Co-authored by Emily Benesh, Ph.D.
It is an exciting time for patients and their doctors fighting advanced hepatocellular carcinoma (HCC). In mid-2016 the HCC community witnessed the first randomized trial to successfully improve survival outcomes in Nexavar® (sorafenib, Onyx/Amgen/Bayer)-pretreated HCC when the multikinase inhibitor Stivarga® (regorafenib, Bayer) demonstrated a 38% reduction in the risk of death compared with placebo in the Phase III RESOURCE trial.1 This led to submission of a supplemental new drug application with the U.S. Food and Drug Administration (FDA) in November 2016. Additionally, Opdivo® (nivolumab, BMS/Ono Pharmaceuticals) is showing very promising activity as treatment of advanced HCC, and the excitement around these results was palpable at the 2017 American Society of Clinical Oncology (ASCO) Gastrointestinal Cancers Symposium in San Francisco.
Historically, the unmet needs in HCC have been insurmountable. Even with the best therapeutic options available, the prognosis for advanced HCC has been quite poor; first-line patients receiving the standard of care, Nexavar, have a median overall survival of 10.7 months. In 2007, Nexavar, a multityrosine kinase inhibitor, was established as the first targeted agent FDA-approved in this indication. It achieved this by besting a placebo control with a 2.8-month improvement in overall survival,2 although patients did not experience improvements in time to symptomatic progression or complete responses with use of this agent. Additionally, use of Nexavar came at a high price. In the SHARP trial, 80% of Nexavar-recipient patients experienced serious adverse events including diarrhea, hand-foot skin reaction and others.2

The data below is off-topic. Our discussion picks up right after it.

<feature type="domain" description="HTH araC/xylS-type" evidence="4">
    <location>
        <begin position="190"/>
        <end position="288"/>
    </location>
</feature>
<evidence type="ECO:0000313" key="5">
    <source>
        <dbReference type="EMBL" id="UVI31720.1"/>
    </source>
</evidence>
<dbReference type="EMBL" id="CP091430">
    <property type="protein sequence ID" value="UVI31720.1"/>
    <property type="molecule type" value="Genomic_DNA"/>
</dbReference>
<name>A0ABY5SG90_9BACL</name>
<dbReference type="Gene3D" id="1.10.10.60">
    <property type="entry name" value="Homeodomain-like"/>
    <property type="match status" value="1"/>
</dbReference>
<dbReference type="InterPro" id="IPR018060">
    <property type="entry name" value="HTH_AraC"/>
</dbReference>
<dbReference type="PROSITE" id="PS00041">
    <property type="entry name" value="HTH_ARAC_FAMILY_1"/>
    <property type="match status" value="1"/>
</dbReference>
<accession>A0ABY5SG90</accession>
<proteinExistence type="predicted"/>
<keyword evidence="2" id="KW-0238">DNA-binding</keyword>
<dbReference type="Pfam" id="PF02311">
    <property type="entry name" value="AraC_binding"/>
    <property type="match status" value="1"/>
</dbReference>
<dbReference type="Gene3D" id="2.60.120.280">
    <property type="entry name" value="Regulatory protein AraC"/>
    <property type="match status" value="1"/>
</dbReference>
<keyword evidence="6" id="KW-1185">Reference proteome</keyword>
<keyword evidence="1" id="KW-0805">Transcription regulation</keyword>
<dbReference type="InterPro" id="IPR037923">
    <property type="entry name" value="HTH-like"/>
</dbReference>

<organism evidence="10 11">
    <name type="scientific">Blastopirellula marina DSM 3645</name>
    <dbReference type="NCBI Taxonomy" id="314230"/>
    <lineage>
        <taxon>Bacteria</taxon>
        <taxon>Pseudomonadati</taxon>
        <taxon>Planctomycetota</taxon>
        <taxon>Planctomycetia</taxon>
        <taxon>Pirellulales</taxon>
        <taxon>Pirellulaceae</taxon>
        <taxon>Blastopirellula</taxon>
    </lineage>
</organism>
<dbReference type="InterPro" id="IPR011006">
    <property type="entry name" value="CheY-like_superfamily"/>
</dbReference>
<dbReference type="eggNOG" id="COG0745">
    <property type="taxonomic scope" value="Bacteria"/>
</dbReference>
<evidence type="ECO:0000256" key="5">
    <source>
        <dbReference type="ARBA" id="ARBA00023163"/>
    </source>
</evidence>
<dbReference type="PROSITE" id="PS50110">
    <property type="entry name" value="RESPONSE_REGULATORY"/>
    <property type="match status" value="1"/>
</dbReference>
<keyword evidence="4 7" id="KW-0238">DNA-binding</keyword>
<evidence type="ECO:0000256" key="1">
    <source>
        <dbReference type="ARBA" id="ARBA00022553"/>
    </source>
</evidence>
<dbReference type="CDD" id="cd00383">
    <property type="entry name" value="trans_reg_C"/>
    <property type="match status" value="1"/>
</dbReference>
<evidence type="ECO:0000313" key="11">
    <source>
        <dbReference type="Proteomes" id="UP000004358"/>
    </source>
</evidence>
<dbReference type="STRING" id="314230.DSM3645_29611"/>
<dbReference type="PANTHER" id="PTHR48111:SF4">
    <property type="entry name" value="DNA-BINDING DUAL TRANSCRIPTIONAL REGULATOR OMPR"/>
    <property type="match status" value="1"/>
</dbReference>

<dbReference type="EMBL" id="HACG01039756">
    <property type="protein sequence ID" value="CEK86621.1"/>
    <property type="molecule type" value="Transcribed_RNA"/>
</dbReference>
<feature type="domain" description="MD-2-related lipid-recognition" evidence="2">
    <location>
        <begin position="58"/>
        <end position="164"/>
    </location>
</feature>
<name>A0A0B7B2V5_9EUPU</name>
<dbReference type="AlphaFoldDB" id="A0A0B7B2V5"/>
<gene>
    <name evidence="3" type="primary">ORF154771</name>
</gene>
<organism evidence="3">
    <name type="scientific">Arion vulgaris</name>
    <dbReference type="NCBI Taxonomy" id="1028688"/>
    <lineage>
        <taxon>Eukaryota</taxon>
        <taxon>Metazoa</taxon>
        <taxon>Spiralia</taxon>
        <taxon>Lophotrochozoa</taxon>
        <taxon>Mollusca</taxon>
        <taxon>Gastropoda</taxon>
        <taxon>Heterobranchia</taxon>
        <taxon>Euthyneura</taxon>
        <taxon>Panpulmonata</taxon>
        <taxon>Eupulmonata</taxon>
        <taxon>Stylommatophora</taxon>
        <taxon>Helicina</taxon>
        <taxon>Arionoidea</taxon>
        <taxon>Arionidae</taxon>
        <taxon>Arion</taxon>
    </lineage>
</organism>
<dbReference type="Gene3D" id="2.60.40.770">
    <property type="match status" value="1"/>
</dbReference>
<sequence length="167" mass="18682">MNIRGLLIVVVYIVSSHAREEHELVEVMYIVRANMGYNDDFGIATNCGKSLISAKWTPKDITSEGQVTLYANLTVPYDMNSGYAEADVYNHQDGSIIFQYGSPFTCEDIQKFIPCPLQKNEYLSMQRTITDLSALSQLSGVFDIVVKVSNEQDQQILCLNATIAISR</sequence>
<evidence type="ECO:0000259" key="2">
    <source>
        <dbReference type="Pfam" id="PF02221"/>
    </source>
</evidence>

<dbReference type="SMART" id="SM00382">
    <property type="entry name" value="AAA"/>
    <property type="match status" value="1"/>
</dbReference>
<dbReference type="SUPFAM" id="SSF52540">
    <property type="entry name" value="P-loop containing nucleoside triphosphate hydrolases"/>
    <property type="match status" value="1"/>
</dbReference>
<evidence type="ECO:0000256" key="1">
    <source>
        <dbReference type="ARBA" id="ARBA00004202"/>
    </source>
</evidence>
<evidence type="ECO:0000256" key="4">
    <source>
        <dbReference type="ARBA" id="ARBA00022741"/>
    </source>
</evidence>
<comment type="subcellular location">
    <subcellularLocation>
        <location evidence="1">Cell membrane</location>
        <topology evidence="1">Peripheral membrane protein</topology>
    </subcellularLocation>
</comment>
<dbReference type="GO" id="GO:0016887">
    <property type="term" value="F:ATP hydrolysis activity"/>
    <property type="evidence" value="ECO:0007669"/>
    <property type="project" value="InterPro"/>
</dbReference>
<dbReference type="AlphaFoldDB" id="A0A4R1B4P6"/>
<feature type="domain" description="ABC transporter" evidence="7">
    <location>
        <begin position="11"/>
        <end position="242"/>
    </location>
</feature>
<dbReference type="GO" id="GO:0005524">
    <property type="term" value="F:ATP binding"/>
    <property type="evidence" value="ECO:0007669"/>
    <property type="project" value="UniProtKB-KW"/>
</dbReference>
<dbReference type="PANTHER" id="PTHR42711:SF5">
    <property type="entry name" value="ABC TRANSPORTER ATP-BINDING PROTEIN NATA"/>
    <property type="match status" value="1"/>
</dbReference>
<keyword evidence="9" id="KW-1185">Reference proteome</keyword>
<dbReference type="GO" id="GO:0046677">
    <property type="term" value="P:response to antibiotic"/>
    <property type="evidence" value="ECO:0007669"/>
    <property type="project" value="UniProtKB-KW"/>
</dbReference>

The last nine years have seen novel therapeutic contenders struggle to improve outcomes and unseat Nexavar as front-line therapy. This is due, in part, to liver dysfunction (cirrhosis) present in many HCC patients as well as other comorbidities resulting from infection with hepatitis B or hepatitis C, and/or occurrence of non-alcoholic fatty liver disease. In practice, systemic therapies such as Nexavar are limited to patients with the least degree of cirrhosis (Child-Pugh A). Those with greatly impaired liver function (Child-Pugh C) are often unable to tolerate current therapeutic options and generally receive only best supportive care. Even those with reasonable liver function may struggle to tolerate combination therapies that include Nexavar as a backbone.
Thus, a novel agent is greatly needed that makes strides in both efficacy and tolerability in order to encompass more patients in the treatable population. Such an agent would find an open market with a reasonable patient base; in 2016 HCC ranked as the 14th most commonly diagnosed cancer in the United States with an incidence of roughly 30,000 newly diagnosed patients.3 In Eastern countries the population suffering from HCC is slightly larger; it ranked ninth in Japan with nearly 36,000 new cases reported in 2016.3